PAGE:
Spontaneous gallbladder perforation is a rare complication of cholelithiasis and acute cholecystitis. The condition has been reported in 2–10.6% of cases of acute cholecystitis, with higher rates in patients who are managed conservatively, those with comorbid medical conditions, females, and the elderly . Presenting symptoms typically mimic acute cholecystitis without gallbladder perforation.
According to the Niemeier classification, type I perforations (16% of cases) are associated with acute free perforations and bile peritonitis and have the highest mortality rate; type II perforations (68%) are associated with subacute pericholecystic abscess formation; and type III perforations (16%) are associated with fistulous connections with adjacent organs or structures and are thought to be chronic [2, 3]. Indeed, cholecysto-enteric fistulas are relatively rare complications of gallstone disease with perforation, with cholecysto-duodenal fistula being the most common type (70%). Most fistulas form insidiously, and are usually not detected until surgery unless there is associated gallstone ileus .
A retrospective study in 2004 found that the incidence of gallbladder perforation in patients with acute cholecystitis was 5.9%. The condition was associated with significant morbidity (35%) and mortality (9.6%), particularly in patients with type 1 perforations . In one study, 30 of 11,360 patients who underwent cholecystectomy had gallbladder perforations, and only 3% of these were diagnosed preoperatively. Nine of the perforations were contained, and 21 of them were free. Patients with gallbladder perforations were more likely to be Hispanic, men, older, have cardiovascular disease, require intensive care unit admission and have more postoperative complications. Cholecystectomy within 24 h improved patient outcomes .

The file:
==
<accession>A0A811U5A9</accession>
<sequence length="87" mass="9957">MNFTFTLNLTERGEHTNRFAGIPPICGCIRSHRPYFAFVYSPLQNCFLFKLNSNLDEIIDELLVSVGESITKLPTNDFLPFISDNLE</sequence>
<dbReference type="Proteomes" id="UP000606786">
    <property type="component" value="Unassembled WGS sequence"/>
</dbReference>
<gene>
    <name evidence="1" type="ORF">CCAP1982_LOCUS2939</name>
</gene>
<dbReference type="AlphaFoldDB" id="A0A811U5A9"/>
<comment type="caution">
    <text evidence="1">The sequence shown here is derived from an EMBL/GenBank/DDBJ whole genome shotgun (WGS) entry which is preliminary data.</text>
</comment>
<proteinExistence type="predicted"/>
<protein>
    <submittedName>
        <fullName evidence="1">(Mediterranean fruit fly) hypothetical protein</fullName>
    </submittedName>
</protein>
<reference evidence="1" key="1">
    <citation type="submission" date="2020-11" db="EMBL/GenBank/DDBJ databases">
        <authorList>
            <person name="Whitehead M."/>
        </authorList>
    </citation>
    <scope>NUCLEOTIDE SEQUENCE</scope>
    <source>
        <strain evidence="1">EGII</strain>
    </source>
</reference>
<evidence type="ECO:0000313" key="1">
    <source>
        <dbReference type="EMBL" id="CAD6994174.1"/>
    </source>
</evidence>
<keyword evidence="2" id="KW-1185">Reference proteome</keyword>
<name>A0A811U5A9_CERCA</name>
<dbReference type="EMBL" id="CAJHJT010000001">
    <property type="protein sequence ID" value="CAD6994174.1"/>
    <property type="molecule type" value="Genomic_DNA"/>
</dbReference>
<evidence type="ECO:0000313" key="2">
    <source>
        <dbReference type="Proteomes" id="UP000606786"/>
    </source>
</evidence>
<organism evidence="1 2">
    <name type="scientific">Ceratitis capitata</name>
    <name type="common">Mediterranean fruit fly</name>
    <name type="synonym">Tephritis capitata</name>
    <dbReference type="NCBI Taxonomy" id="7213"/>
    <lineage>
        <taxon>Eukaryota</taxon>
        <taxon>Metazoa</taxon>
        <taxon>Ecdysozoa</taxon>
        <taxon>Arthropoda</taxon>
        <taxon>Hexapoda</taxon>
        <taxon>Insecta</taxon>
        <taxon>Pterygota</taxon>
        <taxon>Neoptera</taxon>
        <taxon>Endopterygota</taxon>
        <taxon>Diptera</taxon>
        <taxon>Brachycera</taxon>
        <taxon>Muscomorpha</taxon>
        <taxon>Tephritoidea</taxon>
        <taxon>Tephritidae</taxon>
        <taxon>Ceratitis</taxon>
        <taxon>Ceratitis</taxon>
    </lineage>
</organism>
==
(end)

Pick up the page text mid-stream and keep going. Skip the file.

Classically, type II perforations can be managed conservatively. Emergency surgery is traditionally required for type I, septic type II and type III perforations with gallstone ileus . The case presented was a type I gallbladder perforation and successfully managed without surgery. The patient likely had undiagnosed cholecystitis and subsequent perforation in the setting of his advanced liver disease. During his inpatient stay, a repeat HIDA scan following ERCP and biliary stent placement revealed intestinal bile flow and no signs of bile leak. Larger studies with more patients are needed to evaluate the use of ERCP and stent placement as an alternative treatment of this condition in patients who are more suitable surgical candidates to minimize peri-operative complications.
Spontaneous gallbladder perforation, a rare complication of cholelithiasis, mimics acute cholecystitis.
Cholescintigraphy is essential for demonstration of a bile leak; CT imaging may reveal extravesicular gallstones.
Combined radiologic and endoscopic management using percutaneous peritoneal drainage combined with cholecysto-duodenal stent placement may facilitate spontaneous closure and abort the need for surgery in patients with serious morbidity.